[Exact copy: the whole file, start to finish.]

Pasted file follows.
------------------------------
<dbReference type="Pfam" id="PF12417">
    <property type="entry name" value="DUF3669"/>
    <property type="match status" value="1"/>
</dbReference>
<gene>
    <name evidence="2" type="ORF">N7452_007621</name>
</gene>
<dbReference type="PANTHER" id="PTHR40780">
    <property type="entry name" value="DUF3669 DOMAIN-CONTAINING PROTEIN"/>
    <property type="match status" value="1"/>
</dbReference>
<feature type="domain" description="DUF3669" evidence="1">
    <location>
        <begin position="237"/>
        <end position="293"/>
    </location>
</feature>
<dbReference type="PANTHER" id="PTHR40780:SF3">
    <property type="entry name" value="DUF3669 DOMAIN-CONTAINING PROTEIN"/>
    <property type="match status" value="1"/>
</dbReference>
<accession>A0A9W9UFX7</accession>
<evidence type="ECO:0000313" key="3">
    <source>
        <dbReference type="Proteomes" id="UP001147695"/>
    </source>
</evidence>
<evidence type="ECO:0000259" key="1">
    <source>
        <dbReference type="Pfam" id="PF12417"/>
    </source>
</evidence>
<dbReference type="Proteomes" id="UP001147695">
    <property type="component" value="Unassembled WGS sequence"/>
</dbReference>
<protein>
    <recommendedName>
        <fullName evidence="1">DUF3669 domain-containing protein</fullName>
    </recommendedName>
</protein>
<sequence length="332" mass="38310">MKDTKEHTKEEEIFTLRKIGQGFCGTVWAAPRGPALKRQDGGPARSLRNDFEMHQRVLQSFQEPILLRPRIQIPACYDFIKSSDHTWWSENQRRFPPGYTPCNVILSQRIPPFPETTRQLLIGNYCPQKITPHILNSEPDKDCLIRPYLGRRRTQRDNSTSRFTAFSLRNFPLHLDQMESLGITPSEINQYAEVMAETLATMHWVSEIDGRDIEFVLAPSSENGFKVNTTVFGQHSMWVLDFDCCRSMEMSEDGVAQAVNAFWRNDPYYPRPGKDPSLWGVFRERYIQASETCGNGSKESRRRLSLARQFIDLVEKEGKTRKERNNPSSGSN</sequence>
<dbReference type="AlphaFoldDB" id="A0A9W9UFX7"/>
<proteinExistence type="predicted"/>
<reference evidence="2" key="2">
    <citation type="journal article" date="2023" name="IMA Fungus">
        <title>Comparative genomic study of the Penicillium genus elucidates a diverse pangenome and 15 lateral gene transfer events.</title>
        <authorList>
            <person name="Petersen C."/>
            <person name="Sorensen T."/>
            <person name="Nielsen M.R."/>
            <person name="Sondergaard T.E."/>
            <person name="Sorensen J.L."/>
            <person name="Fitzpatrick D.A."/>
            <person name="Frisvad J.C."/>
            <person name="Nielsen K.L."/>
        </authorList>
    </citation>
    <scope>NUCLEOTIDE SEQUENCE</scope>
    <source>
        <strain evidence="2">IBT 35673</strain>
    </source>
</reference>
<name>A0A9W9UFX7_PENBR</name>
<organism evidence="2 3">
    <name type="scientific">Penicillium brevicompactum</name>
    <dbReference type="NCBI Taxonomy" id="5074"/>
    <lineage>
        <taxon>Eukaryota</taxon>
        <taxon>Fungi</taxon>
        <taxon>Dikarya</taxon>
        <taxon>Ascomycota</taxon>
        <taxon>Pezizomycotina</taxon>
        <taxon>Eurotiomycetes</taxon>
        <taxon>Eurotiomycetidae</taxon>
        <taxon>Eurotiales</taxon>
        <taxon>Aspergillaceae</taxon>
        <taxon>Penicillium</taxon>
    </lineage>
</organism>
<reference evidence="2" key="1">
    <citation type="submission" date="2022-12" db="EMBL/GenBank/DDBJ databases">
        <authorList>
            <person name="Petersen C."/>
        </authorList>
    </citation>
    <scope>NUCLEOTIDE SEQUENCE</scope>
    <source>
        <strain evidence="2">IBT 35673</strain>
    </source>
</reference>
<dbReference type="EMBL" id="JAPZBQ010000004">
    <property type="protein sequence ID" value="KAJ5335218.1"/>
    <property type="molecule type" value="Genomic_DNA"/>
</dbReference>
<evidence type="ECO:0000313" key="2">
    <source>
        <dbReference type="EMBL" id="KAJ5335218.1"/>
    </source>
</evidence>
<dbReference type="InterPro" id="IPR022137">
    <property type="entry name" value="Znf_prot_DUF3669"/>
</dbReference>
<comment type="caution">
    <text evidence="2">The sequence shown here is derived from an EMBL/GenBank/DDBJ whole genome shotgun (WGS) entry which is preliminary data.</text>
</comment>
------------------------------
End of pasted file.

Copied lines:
<dbReference type="Pfam" id="PF12417">
    <property type="entry name" value="DUF3669"/>
    <property type="match status" value="1"/>
</dbReference>
<gene>
    <name evidence="2" type="ORF">N7452_007621</name>
</gene>
<dbReference type="PANTHER" id="PTHR40780">
    <property type="entry name" value="DUF3669 DOMAIN-CONTAINING PROTEIN"/>
    <property type="match status" value="1"/>
</dbReference>
<feature type="domain" description="DUF3669" evidence="1">
    <location>
        <begin position="237"/>
        <end position="293"/>
    </location>
</feature>
<dbReference type="PANTHER" id="PTHR40780:SF3">
    <property type="entry name" value="DUF3669 DOMAIN-CONTAINING PROTEIN"/>
    <property type="match status" value="1"/>
</dbReference>
<accession>A0A9W9UFX7</accession>
<evidence type="ECO:0000313" key="3">
    <source>
        <dbReference type="Proteomes" id="UP001147695"/>
    </source>
</evidence>
<evidence type="ECO:0000259" key="1">
    <source>
        <dbReference type="Pfam" id="PF12417"/>
    </source>
</evidence>
<dbReference type="Proteomes" id="UP001147695">
    <property type="component" value="Unassembled WGS sequence"/>
</dbReference>
<protein>
    <recommendedName>
        <fullName evidence="1">DUF3669 domain-containing protein</fullName>
    </recommendedName>
</protein>
<sequence length="332" mass="38310">MKDTKEHTKEEEIFTLRKIGQGFCGTVWAAPRGPALKRQDGGPARSLRNDFEMHQRVLQSFQEPILLRPRIQIPACYDFIKSSDHTWWSENQRRFPPGYTPCNVILSQRIPPFPETTRQLLIGNYCPQKITPHILNSEPDKDCLIRPYLGRRRTQRDNSTSRFTAFSLRNFPLHLDQMESLGITPSEINQYAEVMAETLATMHWVSEIDGRDIEFVLAPSSENGFKVNTTVFGQHSMWVLDFDCCRSMEMSEDGVAQAVNAFWRNDPYYPRPGKDPSLWGVFRERYIQASETCGNGSKESRRRLSLARQFIDLVEKEGKTRKERNNPSSGSN</sequence>
<dbReference type="AlphaFoldDB" id="A0A9W9UFX7"/>
<proteinExistence type="predicted"/>
<reference evidence="2" key="2">
    <citation type="journal article" date="2023" name="IMA Fungus">
        <title>Comparative genomic study of the Penicillium genus elucidates a diverse pangenome and 15 lateral gene transfer events.</title>
        <authorList>
            <person name="Petersen C."/>
            <person name="Sorensen T."/>
            <person name="Nielsen M.R."/>
            <person name="Sondergaard T.E."/>
            <person name="Sorensen J.L."/>
            <person name="Fitzpatrick D.A."/>
            <person name="Frisvad J.C."/>
            <person name="Nielsen K.L."/>
        </authorList>
    </citation>
    <scope>NUCLEOTIDE SEQUENCE</scope>
    <source>
        <strain evidence="2">IBT 35673</strain>
    </source>
</reference>
<name>A0A9W9UFX7_PENBR</name>
<organism evidence="2 3">
    <name type="scientific">Penicillium brevicompactum</name>
    <dbReference type="NCBI Taxonomy" id="5074"/>
    <lineage>
        <taxon>Eukaryota</taxon>
        <taxon>Fungi</taxon>
        <taxon>Dikarya</taxon>
        <taxon>Ascomycota</taxon>
        <taxon>Pezizomycotina</taxon>
        <taxon>Eurotiomycetes</taxon>
        <taxon>Eurotiomycetidae</taxon>
        <taxon>Eurotiales</taxon>
        <taxon>Aspergillaceae</taxon>
        <taxon>Penicillium</taxon>
    </lineage>
</organism>
<reference evidence="2" key="1">
    <citation type="submission" date="2022-12" db="EMBL/GenBank/DDBJ databases">
        <authorList>
            <person name="Petersen C."/>
        </authorList>
    </citation>
    <scope>NUCLEOTIDE SEQUENCE</scope>
    <source>
        <strain evidence="2">IBT 35673</strain>
    </source>
</reference>
<dbReference type="EMBL" id="JAPZBQ010000004">
    <property type="protein sequence ID" value="KAJ5335218.1"/>
    <property type="molecule type" value="Genomic_DNA"/>
</dbReference>
<evidence type="ECO:0000313" key="2">
    <source>
        <dbReference type="EMBL" id="KAJ5335218.1"/>
    </source>
</evidence>
<dbReference type="InterPro" id="IPR022137">
    <property type="entry name" value="Znf_prot_DUF3669"/>
</dbReference>
<comment type="caution">
    <text evidence="2">The sequence shown here is derived from an EMBL/GenBank/DDBJ whole genome shotgun (WGS) entry which is preliminary data.</text>
</comment>